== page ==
Psychological medicine

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Generalised Anxiety Disorder

  •  Worry about worry: a meta-worry!
  • Excessive and persistent worry about a number of areas of life including family, health, job, finances, etc
  •  Worrying dominant source of discomfort: spend half an average day worrying – most recognise they worry excessively about minor things but can‟t control it
  •  At least six-month duration, chronic fluctuating course
  •  Epidemiology: 2 – 8 % of the population, onset 20 – 40 years, male = female
  •  Symptoms: restlessness, feeling on edge, difficulty concentrating, mind going blank, irritability, muscle tension, sleep disturbance (esp difficulty getting back to sleep after waking, anticipatory thoughts while awake)
  • Co-morbidity/differential: mood disorders, adjustment disorder (clearly identifiable stressor), panic attacks, socially anxious, low self-esteem, avoidant or dependent personality disorder

·   Treatment:

  • Education
  • Training: relaxation, breathing control, structured problem solving, gradual confrontation of fears 
  • Avoid sedatives: they will love them but will become dependent on them and underlying problems won‟t be fixed
  • Specialist referral if symptoms persist for a further 3 months

Treatment of Anxiety Disorders

Cognitive Behavioural Therapy (CBT)

  • Effective for most anxiety disorders
  • Response more long lived than for drug treatment
  • Includes: breathing retraining, deconditioning, cognitive restructuring, relaxation, graded exposure, desensitisation

Psychodynamic Psychotherapy

  •  Symptoms result from mental processes outside conscious awareness.  Aim is to elucidate these
  • Identify and alter core conflicts

Drug Treatment

  • Benzodiazepines: may be useful for the short term or acute treatment of acute stress reactions. Due to tolerance and dependence, these are not useful for long-term use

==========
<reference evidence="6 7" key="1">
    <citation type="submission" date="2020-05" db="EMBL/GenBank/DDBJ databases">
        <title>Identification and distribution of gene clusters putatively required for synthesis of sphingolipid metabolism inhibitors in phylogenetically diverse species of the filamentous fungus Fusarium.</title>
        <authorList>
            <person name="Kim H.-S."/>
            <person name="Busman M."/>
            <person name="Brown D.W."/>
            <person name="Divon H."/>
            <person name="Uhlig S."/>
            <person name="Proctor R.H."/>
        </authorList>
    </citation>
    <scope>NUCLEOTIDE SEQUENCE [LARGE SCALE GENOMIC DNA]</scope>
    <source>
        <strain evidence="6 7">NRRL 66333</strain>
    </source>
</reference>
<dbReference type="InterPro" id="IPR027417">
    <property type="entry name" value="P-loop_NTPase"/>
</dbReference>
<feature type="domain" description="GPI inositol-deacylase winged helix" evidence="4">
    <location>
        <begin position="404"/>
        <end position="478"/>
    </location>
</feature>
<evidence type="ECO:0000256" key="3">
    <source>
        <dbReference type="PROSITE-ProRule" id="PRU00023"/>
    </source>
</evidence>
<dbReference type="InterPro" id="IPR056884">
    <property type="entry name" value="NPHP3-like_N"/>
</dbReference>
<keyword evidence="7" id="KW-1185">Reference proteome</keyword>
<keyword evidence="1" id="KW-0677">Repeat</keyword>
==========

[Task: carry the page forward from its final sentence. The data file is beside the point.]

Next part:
• Antidepressants:
  1. For severe panic disorder (with or without agoraphobia), TCA‟s (eg imipramine) are the medication of choice. Suppression of panic attacks may occur after 4 – 6 weeks. Minimum treatment usually 6 months. Maximum is 18 months. Use alternative therapies if it fails after this time
  2. For OCD, clomipramine (a TCA) and SSRIs may be a useful adjunct to CBT. Help minimize compulsions and manage the depression often associated with OCD.
  • Betablockers: Useful for the treatment of social phobia when performance anxiety is the main problem. These prevent noticeable symptoms (eg blushing or shaking), which are typically interpreted catastrophically by individuals. However, these drugs are not useful if the anxiety is more generalized


  • Mode of action: enhance GABA inhibition throughout the CNS
  • GABA (gamma-amino-butyric acid) increases membrane Cl- permeability ® hyperpolarisation
  • Binding affinity important in governing duration and degree of effect, in addition to elimination and dosage.
  • Key pharmacodynamic differences: 
  1. Chlordiazepoxide and Diazepam: shorter elimination time than their active metabolites. Doses of benzos with active metabolites should be reduced in the elderly, especially if ¯renal function
  2. Midazolam: often used as premed for procedures and GA – relaxes and amnesia 
  3. Zopiclone (Imovane): differs from BDZs and barbiturates, but has same actions (sedation, anticonvulsant, anti-aggressive and muscle relaxant). Binds to BDZ binding sites. Peak plasma conc. in 1 hour, T½ of 4 hours. At higher doses: hangover effect, memory disturbance, rebound insomnia, interaction with alcohol
  • Metabolism: 
  1. Eg: diazepam ® temazepam ® oxazepam
  2. Inactive conjugates excreted
  • Adverse Effects: 
  1. Daytime sedation: with long acting BDZs where slow elimination leads to accumulation of drug and active metabolites
  2. Daytime agitation/irritability: with ultra short acting BDZs (triazolam, midazolam), especially in those with anxiety
  3. Psychomotor functional impairment: beware if driving or operating machinery
  4. Amnesia: with short acting BDZs
  5. Physical dependence: All BDZs are addictive
  6. CNS effects of BDZs all exacerbated by alcohol
  7. Broken sleep patterns are particularly common after withdrawal of hypnotics 
  8. Discontinuation of long-term use must be gradual (2 – 3 months) never abrupt. Withdrawal similar to hyperadrenergic state – anxiety, tremor, ataxia, confusion, insomnia, nausea, seizures (especially with lorazepam). Withdrawal syndrome can be prolonged (ie months). Treating withdrawal: change to diazepam (greater dose flexibility), reduce dose by 10% every 2 – 4 weeks. Use counselling and relaxation
  • Lorazepam as a hypnotic where insomnia is a complication of anxiety – but never just as a hypnotic
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